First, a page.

Produced by the Adelaide Theatre Guild
Playing at the Little Theatre 4-8th and 11-15th of October.
TICKETS: $25 Full / $20 Concession or 10+ group on 8303 5999 or www.adelaide.edu.au/theatreguild or BASS 131 246.
What’s the Story?
Katurian has written 400 short stories. Perhaps 20 feature children dying in horrible ways. Only one has ever been published. At the start of the play, Katurian has been blindfolded and taken into an interrogation room by two police officers of a totalitarian dictatorship. One, Ariel, tends to rely on physical brutality to get his answers. The other, Tipolski, uses mind games. As the play unfolds, we discover that there has been a recent spree of child murders that very closely resemble those in Katurian’s stories.
What’s the Problem?
Remarkably little. And I mean that. This play was written by Martin McDonagh, and if you’ve seen In Bruges then you know what you’re in for. It’s funny, it’s dark, it’s slightly twisted, and the interrogations are about 80% wordy mind-games, which I love.
That said, the characters swear a lot. Like, every second f***ing sentence. I’m not exactly prudish when it comes to language myself, but McDonagh has a habit of foul-mouthed characters (see In Bruges again). The problem I have with it is that the swearing doesn’t add anything to the story. It works for Ariel most of the time, because it shows that he’s a bit rougher than the other characters, without their eloquence or intelligence, but there are other ways of showing that, and the story does them.
Eh. Just be prepared for swearin’ aplenty and you’ll be fine.
Sometimes it takes a while to get to the point. For the interrogation that’s fine – good, in fact. It makes perfect sense for Tipolski’s mindgames. They’re long, unsettling; you never know where Katurian stands or what he’s supposed to say. But even when the interrogations aren’t happening – that is, when the characters are having regular conversations, there’s the same long-winded talk.
All sound the same
The stories all sound the same. They all have the same rhythm, the same not-named characters. For Katurian that’s fine, because that’s his style, but late in the play one of other characters reads out a story that he has written and it sounds exactly the same as all of Katurian’s. There’s no change of tone with the different storyteller. He even does the same trick of not actually naming his characters; he just lists attributes (in this case, the “little retarded deaf boy”).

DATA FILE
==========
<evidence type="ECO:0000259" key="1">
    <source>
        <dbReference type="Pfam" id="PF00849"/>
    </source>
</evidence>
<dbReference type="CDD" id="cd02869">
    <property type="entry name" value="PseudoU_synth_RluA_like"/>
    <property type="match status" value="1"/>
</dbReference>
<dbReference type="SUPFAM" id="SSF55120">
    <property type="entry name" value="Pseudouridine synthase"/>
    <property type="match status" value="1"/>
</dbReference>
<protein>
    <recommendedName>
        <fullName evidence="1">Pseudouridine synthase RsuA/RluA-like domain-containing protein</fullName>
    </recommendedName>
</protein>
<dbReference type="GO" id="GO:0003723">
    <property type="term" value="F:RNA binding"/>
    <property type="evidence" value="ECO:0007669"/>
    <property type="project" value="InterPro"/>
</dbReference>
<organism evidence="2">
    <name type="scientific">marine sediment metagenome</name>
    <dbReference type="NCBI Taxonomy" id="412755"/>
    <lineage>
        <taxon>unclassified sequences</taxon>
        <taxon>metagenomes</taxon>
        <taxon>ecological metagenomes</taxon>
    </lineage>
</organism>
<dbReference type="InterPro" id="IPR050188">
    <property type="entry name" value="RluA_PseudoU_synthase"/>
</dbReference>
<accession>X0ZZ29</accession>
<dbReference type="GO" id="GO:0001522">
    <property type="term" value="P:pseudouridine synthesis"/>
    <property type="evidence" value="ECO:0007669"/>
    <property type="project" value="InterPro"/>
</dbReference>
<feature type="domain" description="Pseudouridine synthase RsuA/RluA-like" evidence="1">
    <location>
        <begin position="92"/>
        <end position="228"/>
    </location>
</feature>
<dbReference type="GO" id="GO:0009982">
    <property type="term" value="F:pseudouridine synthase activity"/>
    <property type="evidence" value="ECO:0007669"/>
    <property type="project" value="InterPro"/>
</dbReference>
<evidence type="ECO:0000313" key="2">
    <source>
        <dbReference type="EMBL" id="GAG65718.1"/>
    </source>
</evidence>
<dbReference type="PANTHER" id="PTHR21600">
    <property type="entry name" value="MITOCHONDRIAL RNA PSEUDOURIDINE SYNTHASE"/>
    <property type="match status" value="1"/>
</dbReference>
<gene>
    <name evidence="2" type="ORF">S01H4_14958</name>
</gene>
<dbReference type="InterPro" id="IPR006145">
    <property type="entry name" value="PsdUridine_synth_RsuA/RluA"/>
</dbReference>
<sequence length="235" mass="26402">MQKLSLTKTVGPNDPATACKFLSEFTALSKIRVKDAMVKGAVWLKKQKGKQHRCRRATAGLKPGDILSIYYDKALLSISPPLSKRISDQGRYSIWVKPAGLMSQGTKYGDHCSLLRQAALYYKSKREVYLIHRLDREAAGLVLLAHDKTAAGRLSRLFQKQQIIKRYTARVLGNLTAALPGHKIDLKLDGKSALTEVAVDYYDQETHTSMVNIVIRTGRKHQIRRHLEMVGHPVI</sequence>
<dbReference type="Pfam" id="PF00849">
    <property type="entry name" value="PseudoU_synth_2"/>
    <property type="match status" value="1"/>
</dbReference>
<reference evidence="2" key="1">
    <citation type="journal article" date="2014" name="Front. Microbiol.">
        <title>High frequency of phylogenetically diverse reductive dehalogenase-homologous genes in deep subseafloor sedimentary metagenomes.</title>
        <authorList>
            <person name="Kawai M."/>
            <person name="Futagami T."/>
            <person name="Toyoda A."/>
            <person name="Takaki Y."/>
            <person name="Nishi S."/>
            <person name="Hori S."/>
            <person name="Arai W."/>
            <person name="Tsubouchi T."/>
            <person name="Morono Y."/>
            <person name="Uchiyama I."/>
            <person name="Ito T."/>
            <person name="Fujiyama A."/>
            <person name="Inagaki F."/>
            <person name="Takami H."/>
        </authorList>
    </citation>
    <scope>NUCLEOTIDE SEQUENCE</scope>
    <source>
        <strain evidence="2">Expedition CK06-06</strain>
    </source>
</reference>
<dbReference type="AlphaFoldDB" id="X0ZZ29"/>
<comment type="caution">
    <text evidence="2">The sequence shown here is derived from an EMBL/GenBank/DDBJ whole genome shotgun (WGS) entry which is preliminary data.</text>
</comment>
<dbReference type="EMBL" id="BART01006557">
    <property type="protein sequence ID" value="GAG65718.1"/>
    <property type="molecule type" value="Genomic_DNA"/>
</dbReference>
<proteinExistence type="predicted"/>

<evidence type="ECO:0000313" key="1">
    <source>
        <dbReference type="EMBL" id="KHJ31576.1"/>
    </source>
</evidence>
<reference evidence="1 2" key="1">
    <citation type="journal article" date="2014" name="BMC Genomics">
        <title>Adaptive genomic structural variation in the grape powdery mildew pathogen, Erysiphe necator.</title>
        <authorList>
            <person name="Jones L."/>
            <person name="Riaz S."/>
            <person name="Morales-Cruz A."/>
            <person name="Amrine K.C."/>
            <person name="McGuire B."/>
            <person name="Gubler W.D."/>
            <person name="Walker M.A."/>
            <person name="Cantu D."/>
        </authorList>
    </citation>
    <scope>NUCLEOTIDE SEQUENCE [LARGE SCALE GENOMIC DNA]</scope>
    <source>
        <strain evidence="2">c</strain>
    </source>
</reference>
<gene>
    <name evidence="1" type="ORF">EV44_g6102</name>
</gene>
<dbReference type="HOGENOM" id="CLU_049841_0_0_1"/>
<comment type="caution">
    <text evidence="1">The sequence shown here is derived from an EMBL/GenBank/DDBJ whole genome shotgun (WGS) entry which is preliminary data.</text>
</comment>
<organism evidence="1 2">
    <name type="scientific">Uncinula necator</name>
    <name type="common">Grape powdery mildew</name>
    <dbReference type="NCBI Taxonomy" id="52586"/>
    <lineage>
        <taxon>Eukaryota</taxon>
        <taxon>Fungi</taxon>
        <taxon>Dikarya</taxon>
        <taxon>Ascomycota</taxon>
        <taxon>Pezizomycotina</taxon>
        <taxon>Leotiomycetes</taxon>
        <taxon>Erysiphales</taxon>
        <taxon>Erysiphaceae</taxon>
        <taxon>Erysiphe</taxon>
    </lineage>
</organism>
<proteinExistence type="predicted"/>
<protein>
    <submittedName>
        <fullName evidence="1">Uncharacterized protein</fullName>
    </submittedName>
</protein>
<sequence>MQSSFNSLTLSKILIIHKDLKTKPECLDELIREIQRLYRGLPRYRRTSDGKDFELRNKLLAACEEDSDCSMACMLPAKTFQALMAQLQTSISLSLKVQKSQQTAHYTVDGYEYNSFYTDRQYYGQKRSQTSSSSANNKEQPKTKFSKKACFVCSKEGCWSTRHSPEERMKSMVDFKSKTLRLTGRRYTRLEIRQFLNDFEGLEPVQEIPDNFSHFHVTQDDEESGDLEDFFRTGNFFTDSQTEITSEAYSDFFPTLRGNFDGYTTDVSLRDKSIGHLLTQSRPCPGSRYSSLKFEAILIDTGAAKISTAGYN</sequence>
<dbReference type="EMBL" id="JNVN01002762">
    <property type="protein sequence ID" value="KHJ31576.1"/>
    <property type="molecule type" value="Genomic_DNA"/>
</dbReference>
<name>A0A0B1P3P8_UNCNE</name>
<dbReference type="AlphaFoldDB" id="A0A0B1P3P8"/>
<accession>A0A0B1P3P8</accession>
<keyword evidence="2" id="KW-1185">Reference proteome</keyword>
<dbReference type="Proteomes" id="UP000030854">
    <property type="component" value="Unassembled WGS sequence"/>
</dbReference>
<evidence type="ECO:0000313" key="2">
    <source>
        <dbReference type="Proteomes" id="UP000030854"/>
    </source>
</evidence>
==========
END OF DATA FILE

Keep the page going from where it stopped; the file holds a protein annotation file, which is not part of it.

There’s a certain amount that you want the story to fit within the play’s structure and style, but this just feels exactly like any of the other stories, and makes them all far less special or impressive. It feels like McDonagh displaying a lack of range when he should be pulling out something unlike anything we’d have expected.
What’s the Solution?
Keep the swearing down; use it for emphasis instead of “at all times”. Cut out some of the unnecessary long-winded sections. Give different characters – who have different speaking voices and rhythms – different story styles so they feel truly different.
I don’t usually comment on acting or such here; this is for story critiques. But when watching this, I found myself wondering what any of the main characters did for their day jobs because they were all fantastic. The Little Theatre is so… little… that you can see the minutest expressions and movements, and they don’t break character at all. There was no moment when I caught a look in their eyes that said “I wonder what I’ll have for dinner tomorrow”. They were always and utterly in character. And that’s all the more impressive because the night I went only six others were in the audience. There were more actors in the play than members in the audience and they still acted the fuck out of the thing. No phoning it in or half-arsedness. Utter professionalism.
Also the script itself is fantastic. It’s dark and comedic and twisted, with plenty of mind-games and word-games. Add to that the fact that every actor is pulling his considerable weight and you’ve got a show that should be selling out every night of its run.
So… yes. Go see it.